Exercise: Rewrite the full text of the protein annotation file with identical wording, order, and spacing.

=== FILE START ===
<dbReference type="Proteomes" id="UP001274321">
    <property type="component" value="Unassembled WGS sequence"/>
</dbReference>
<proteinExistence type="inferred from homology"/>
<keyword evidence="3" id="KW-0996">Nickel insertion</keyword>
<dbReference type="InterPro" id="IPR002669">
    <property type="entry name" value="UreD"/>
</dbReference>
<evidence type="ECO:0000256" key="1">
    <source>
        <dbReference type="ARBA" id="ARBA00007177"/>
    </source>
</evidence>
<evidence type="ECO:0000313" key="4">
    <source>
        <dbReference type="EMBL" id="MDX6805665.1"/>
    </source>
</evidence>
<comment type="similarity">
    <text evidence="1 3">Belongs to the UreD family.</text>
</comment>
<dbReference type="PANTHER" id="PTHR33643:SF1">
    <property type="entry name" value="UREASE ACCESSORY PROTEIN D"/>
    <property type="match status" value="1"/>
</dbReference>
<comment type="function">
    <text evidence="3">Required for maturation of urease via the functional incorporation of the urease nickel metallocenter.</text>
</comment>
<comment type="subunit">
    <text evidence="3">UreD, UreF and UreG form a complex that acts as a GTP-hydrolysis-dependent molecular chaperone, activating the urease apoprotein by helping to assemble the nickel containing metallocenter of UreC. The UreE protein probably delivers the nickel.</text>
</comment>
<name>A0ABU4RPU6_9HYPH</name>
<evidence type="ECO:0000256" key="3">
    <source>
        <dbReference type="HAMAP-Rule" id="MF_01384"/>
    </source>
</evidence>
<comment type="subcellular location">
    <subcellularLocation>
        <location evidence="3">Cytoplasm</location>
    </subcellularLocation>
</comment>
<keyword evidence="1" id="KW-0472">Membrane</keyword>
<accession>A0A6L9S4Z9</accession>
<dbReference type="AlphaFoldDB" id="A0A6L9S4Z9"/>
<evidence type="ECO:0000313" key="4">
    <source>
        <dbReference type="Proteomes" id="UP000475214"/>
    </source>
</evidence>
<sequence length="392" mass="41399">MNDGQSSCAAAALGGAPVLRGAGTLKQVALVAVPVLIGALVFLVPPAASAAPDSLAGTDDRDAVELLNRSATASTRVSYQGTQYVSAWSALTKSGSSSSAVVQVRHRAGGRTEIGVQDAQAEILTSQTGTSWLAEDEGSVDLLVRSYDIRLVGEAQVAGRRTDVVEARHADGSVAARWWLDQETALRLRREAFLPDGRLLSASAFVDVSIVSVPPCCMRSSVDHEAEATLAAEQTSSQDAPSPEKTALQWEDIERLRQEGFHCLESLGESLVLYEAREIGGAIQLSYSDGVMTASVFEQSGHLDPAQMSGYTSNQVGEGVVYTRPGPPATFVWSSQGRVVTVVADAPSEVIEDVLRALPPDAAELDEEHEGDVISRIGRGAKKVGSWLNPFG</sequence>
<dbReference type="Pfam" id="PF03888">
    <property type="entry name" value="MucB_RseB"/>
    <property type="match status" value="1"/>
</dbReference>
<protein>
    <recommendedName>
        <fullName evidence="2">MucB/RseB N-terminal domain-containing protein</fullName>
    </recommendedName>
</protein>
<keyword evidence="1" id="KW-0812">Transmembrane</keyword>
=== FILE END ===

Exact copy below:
<dbReference type="Proteomes" id="UP001274321">
    <property type="component" value="Unassembled WGS sequence"/>
</dbReference>
<proteinExistence type="inferred from homology"/>
<keyword evidence="3" id="KW-0996">Nickel insertion</keyword>
<dbReference type="InterPro" id="IPR002669">
    <property type="entry name" value="UreD"/>
</dbReference>
<evidence type="ECO:0000256" key="1">
    <source>
        <dbReference type="ARBA" id="ARBA00007177"/>
    </source>
</evidence>
<evidence type="ECO:0000313" key="4">
    <source>
        <dbReference type="EMBL" id="MDX6805665.1"/>
    </source>
</evidence>
<comment type="similarity">
    <text evidence="1 3">Belongs to the UreD family.</text>
</comment>
<dbReference type="PANTHER" id="PTHR33643:SF1">
    <property type="entry name" value="UREASE ACCESSORY PROTEIN D"/>
    <property type="match status" value="1"/>
</dbReference>
<comment type="function">
    <text evidence="3">Required for maturation of urease via the functional incorporation of the urease nickel metallocenter.</text>
</comment>
<comment type="subunit">
    <text evidence="3">UreD, UreF and UreG form a complex that acts as a GTP-hydrolysis-dependent molecular chaperone, activating the urease apoprotein by helping to assemble the nickel containing metallocenter of UreC. The UreE protein probably delivers the nickel.</text>
</comment>
<name>A0ABU4RPU6_9HYPH</name>
<evidence type="ECO:0000256" key="3">
    <source>
        <dbReference type="HAMAP-Rule" id="MF_01384"/>
    </source>
</evidence>
<comment type="subcellular location">
    <subcellularLocation>
        <location evidence="3">Cytoplasm</location>
    </subcellularLocation>
</comment>
<keyword evidence="1" id="KW-0472">Membrane</keyword>
<accession>A0A6L9S4Z9</accession>
<dbReference type="AlphaFoldDB" id="A0A6L9S4Z9"/>
<evidence type="ECO:0000313" key="4">
    <source>
        <dbReference type="Proteomes" id="UP000475214"/>
    </source>
</evidence>
<sequence length="392" mass="41399">MNDGQSSCAAAALGGAPVLRGAGTLKQVALVAVPVLIGALVFLVPPAASAAPDSLAGTDDRDAVELLNRSATASTRVSYQGTQYVSAWSALTKSGSSSSAVVQVRHRAGGRTEIGVQDAQAEILTSQTGTSWLAEDEGSVDLLVRSYDIRLVGEAQVAGRRTDVVEARHADGSVAARWWLDQETALRLRREAFLPDGRLLSASAFVDVSIVSVPPCCMRSSVDHEAEATLAAEQTSSQDAPSPEKTALQWEDIERLRQEGFHCLESLGESLVLYEAREIGGAIQLSYSDGVMTASVFEQSGHLDPAQMSGYTSNQVGEGVVYTRPGPPATFVWSSQGRVVTVVADAPSEVIEDVLRALPPDAAELDEEHEGDVISRIGRGAKKVGSWLNPFG</sequence>
<dbReference type="Pfam" id="PF03888">
    <property type="entry name" value="MucB_RseB"/>
    <property type="match status" value="1"/>
</dbReference>
<protein>
    <recommendedName>
        <fullName evidence="2">MucB/RseB N-terminal domain-containing protein</fullName>
    </recommendedName>
</protein>
<keyword evidence="1" id="KW-0812">Transmembrane</keyword>